Failure of Charisma: The Cultural Revolution in Wuhan

Front Cover
Oxford University Press, 1995 - History - 345 pages
Mao's failure to control the Cultural Revolution he unleashed is vividly exemplified by the case of Wuhan, a city plagued by factional violence, paralyzed by workers' strikes, and once officially condemned as a nest of 'counter-revolutionary' rebellion. Many studies of this period recount the pivotal 'Wuhan Incident' of 1967, when a bitter factional power struggle spun beyond to provide an in-depth analysis of Beijing's control. But this is the first book to provide an in-depth analysis of micro-politics in Wuhan from 1966 to 1976, and the first to examine the far-reaching theoretical implications of mass behaviour there. Wang Shaoguang fills a critical gap in the academic literature with his original empirical contribution, which is based on never-before-published archival data, personal interviews with more than 85 former political activists (including well-known factional leaders) and correspondence from his years as a Red Guard in Wuhan. This study demonstrates that Mao's charisma failed because his believers behaved rationally, and pursued, wherever possible (and in his name), their own gains and interests.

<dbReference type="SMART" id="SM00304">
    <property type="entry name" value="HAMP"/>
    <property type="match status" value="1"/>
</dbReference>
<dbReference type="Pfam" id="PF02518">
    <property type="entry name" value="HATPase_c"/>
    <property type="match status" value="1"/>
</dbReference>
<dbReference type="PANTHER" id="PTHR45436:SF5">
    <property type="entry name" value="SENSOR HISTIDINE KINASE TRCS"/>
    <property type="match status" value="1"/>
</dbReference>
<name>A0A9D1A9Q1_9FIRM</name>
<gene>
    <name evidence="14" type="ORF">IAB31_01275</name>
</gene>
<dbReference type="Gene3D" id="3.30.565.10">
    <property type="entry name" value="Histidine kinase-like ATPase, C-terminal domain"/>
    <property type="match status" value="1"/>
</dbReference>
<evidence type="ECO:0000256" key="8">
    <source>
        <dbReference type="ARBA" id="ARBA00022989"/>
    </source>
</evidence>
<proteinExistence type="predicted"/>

From inside the book


The Roots of Discontent 1949 to 1966
An Old Game with New Victims June and July 1966
A New Game with New Players August to December 1966

11 other sections not shown

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About the author (1995)

Shaoguang WangAssistant Professor of Political ScienceYale University.

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